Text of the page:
It is with mixed emotions that I read your letter. Sad, as I was reminded of many difficult years, but also glad for the work the Spirit of God is doing in your life. Glad to hear you share your failures so frankly and ask for my forgiveness. And glad to hear you share them with your children. Gordon, I forgive you. I forgive you for not loving me as Christ loved the church and for your disregard of our marriage vows. Though I am saddened by many marriage memories, I have released them to the Lord and have guarded my heart from the ravages of bitterness. I rejoice in the mercy of God, that in spite of our failed marriage, our children all serve the Lord faithfully….God uses confession and forgiveness to bring healing. I’m trusting God that will be true for both of us.

 

Both Emma and Gordon have gone on to be with the Savior, who wove restoration into a torn family with the strong threads of mercy. All of their children love the Savior and now see the mysterious purpose of God as they look back. Though Emma and Gordon were never restored as husband and wife, Gordon was laid to rest in old age, no longer alone, surrounded not only by his family but by the friends of his church with whom he had knit his life. Emma’s body gave in over time to stroke, but her spirit and story define a work of God that transcends the failure of marriage and touched many lives.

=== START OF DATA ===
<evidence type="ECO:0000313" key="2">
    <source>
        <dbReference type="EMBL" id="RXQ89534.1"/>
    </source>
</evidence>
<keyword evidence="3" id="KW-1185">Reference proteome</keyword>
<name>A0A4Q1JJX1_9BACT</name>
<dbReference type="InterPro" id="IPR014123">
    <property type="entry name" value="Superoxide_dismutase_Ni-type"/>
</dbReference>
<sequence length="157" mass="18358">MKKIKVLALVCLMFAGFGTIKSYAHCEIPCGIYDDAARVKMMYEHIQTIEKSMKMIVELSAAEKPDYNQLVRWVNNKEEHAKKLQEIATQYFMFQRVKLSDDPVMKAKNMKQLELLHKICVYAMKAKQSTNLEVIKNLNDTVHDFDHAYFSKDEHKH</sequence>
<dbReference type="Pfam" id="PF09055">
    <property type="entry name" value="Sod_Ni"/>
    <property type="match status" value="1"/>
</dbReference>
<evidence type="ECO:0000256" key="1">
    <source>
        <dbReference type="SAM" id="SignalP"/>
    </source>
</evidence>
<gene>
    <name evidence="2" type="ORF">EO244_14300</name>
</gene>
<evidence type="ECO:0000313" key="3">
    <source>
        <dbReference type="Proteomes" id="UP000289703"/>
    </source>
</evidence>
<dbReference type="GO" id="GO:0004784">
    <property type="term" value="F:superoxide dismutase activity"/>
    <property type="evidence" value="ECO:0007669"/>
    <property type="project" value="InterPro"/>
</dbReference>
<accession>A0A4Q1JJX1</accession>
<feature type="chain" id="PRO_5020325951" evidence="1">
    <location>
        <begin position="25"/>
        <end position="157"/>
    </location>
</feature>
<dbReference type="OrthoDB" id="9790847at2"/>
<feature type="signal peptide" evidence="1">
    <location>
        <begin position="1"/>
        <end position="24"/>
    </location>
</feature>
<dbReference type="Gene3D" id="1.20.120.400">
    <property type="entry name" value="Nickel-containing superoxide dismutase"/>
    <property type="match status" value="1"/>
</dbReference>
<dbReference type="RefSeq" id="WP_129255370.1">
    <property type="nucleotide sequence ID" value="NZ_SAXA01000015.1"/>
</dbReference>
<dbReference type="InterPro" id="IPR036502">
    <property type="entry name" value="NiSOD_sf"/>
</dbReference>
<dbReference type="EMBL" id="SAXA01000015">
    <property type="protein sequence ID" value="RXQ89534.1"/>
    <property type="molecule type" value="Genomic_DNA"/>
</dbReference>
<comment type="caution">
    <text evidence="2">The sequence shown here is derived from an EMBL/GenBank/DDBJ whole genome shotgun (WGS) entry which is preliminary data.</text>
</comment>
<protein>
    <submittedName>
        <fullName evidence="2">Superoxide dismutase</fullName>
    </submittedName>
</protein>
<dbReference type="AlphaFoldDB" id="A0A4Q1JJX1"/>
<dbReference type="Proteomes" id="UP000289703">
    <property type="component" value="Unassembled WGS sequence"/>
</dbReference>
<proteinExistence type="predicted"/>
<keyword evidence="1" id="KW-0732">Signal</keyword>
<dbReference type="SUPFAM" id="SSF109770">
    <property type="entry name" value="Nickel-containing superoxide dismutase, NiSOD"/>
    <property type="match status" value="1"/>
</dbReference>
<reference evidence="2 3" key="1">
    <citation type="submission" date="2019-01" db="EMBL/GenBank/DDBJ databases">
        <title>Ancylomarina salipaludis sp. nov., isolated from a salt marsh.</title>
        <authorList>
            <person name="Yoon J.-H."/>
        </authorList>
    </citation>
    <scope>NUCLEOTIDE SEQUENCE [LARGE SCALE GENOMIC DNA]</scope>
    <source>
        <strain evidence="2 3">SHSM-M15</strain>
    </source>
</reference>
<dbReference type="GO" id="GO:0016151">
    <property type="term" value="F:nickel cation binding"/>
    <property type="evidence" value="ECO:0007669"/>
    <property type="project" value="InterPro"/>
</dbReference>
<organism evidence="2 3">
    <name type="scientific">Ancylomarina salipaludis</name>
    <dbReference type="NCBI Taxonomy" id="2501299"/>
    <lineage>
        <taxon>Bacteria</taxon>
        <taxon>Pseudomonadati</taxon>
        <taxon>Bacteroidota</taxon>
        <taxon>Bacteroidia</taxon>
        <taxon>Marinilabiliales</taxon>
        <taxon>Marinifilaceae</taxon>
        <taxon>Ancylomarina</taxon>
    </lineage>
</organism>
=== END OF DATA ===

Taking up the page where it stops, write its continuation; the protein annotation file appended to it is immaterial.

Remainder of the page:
For Emma, mercy had triumphed over judgment decades before Gordon repented. Mercy triumphed with every prayer cast heavenward, every sin covered in love, every refusal to grow bitter. For Gordon, mercy meant getting what he didn’t deserve – the forgiveness of his sins, the love of his family, a home with the Savior, six God-honoring children, Emma’s life-long love of Christ. Each of these remarkable outcomes point to the triumphant sweetening effect of mercy – the remarkable mercy Emma received from God and lavished on her family.”

 

Taken from Dave Harvey’s book When Sinner’s Say I Do: Discovering the Power of the Gospel for Marriage (pages 77-78, 94-96).

What is Family Worship?

As a pastor, I have discovered that just the thought of “family worship” or “family devotions” can be overwhelming to Christian parents. Perhaps one of the reasons for this is because parents think they need to duplicate the Sunday morning worship service.  The reality is that family worship doesn’t have to be complicated.

Quite simply, family worship is the family coming together to worship God. The Puritans were big on this and called the family a “little church” of sorts. They believed that the worship of God should be a regular activity, not just something that happened on Sunday. Over the past few years, we have tried to make family worship part of our daily routine. Our three kids are still pretty young so it can be a challenge, but it has also been a great blessing to our family. I can almost guarantee you that if you start doing family worship, it will have a unifying effect on your family and will draw you closer to the Lord.

There are many ways of doing family worship, but there are a few key elements that I would like to highlight for you. Husbands and fathers, as head of the family (Ephesians 5:23, 1 Corinthians 11:3) take the initiative to call the family together for worship. Begin by reading a portion of Scripture. It doesn’t have to be long, but I would encourage you to work through a book of the Bible. One day you can read half a chapter or a chapter, and then next day you can pick it up where you left off. After reading a portion of Scripture, ask the kids a few questions that pertain to the reading. Help them understand what God is saying through His Word. Don’t think you need to preach a sermon every time you have family worship, but it is your responsibility to expose your children to the word of God (Ephesians 6:4).